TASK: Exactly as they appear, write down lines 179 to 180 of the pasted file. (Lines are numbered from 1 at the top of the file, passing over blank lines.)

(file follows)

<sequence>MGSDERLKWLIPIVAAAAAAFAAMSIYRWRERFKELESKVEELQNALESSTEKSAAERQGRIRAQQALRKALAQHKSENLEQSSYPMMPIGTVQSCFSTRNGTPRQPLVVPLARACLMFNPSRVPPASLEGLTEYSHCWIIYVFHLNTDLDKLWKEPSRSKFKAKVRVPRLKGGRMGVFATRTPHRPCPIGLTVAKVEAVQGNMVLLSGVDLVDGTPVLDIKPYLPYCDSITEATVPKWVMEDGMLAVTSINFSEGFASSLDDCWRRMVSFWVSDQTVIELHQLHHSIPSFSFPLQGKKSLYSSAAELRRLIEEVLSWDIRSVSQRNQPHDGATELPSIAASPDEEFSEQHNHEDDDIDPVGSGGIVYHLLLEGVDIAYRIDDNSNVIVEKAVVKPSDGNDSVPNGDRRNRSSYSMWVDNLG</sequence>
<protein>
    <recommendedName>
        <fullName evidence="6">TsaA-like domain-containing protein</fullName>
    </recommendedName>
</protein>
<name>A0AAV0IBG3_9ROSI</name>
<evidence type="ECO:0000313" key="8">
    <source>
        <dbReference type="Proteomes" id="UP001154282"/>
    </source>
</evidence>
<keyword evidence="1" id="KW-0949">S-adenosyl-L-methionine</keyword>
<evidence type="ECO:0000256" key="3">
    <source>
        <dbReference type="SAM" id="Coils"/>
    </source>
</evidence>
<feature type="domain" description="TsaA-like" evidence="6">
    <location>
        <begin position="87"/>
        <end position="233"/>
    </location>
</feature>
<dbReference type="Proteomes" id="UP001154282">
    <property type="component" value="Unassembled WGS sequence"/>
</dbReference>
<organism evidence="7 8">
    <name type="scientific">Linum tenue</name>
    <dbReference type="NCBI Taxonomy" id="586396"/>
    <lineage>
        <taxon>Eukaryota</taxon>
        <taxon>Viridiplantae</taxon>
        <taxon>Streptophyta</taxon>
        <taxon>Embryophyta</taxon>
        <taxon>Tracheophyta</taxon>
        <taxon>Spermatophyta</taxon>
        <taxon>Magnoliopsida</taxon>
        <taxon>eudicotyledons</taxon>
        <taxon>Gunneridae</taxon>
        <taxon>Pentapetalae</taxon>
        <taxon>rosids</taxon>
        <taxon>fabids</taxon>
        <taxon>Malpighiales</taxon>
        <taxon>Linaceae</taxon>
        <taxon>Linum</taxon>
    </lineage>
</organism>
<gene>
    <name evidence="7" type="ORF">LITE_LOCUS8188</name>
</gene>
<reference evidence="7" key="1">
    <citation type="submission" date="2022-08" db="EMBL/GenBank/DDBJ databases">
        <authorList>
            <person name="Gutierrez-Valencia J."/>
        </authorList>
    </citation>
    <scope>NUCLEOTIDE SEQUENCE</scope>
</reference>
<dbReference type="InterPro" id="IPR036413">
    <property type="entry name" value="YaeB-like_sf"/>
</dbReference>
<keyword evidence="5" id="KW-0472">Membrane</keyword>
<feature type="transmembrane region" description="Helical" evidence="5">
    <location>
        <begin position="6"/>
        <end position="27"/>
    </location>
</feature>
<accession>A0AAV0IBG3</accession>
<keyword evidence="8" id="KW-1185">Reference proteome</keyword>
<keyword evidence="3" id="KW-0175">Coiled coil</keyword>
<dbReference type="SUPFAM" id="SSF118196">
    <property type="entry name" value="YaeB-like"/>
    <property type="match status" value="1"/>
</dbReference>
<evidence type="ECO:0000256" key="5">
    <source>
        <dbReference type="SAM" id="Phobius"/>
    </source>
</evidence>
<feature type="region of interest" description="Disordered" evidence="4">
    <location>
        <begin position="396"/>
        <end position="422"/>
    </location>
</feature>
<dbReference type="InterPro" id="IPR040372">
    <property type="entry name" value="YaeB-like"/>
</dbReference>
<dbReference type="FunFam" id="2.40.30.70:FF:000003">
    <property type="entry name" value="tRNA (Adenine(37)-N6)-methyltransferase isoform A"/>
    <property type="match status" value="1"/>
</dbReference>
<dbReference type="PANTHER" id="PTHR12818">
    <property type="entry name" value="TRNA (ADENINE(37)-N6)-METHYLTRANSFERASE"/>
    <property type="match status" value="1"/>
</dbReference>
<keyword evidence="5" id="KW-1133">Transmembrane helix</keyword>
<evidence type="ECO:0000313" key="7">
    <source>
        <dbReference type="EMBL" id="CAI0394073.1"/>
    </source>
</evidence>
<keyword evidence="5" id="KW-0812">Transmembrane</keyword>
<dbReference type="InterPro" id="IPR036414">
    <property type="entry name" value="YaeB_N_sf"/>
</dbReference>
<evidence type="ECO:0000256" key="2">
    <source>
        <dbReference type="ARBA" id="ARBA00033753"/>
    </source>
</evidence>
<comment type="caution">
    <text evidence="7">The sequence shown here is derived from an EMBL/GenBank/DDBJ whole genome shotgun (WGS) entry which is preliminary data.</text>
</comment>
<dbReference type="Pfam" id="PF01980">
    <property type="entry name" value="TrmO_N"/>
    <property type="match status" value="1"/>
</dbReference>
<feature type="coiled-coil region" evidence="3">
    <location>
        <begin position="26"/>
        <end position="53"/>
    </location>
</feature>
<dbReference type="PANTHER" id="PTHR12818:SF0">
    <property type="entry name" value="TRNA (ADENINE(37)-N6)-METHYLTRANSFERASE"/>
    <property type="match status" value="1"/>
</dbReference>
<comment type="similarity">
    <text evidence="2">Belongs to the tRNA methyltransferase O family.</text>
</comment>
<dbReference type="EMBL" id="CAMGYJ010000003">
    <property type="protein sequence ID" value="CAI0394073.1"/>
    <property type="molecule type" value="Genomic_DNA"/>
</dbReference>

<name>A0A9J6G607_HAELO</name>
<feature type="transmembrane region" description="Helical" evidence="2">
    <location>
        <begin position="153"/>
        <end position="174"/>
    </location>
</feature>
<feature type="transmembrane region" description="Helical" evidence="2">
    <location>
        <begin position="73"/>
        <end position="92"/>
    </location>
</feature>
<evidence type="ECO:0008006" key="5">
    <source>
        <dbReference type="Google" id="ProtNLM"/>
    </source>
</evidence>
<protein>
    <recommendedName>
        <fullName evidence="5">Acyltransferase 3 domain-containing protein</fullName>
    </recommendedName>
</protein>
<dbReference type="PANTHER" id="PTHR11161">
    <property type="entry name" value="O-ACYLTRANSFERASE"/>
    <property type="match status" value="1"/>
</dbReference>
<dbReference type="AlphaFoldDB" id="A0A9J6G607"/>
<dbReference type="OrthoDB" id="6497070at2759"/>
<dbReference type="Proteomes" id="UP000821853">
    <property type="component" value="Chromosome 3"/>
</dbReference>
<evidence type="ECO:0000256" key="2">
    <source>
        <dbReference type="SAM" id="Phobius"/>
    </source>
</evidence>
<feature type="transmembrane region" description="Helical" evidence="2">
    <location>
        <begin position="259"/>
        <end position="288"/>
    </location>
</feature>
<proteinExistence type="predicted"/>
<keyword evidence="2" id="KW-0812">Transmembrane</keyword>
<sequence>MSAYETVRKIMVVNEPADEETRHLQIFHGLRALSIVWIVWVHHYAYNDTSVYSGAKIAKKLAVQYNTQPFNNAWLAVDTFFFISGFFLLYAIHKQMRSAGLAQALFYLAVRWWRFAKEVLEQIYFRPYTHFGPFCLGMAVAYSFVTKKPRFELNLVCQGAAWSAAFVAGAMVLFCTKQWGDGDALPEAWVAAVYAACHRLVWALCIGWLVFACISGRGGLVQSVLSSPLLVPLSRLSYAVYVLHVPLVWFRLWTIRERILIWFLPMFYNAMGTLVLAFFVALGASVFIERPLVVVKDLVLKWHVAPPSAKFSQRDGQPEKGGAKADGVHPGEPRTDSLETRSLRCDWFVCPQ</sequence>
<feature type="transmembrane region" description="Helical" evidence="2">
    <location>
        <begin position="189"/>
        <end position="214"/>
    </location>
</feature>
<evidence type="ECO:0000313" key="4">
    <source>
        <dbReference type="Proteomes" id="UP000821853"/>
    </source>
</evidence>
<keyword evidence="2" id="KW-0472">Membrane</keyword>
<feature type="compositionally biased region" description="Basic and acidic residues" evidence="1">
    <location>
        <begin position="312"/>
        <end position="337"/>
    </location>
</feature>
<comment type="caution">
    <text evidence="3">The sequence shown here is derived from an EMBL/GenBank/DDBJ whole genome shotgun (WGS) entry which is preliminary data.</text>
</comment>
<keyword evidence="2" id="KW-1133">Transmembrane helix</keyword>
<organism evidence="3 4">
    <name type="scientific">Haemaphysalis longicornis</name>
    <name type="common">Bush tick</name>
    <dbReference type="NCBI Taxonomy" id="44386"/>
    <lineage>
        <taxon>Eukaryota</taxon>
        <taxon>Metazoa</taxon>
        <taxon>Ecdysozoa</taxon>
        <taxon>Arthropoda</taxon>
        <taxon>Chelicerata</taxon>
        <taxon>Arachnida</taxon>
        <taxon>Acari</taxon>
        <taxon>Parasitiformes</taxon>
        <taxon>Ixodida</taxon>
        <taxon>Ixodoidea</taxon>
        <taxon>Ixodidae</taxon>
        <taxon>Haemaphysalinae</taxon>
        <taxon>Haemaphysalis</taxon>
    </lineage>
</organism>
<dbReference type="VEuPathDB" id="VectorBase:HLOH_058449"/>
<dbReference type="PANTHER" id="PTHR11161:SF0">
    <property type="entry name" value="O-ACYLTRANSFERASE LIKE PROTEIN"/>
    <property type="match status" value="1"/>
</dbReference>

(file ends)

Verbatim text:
    </location>
</feature>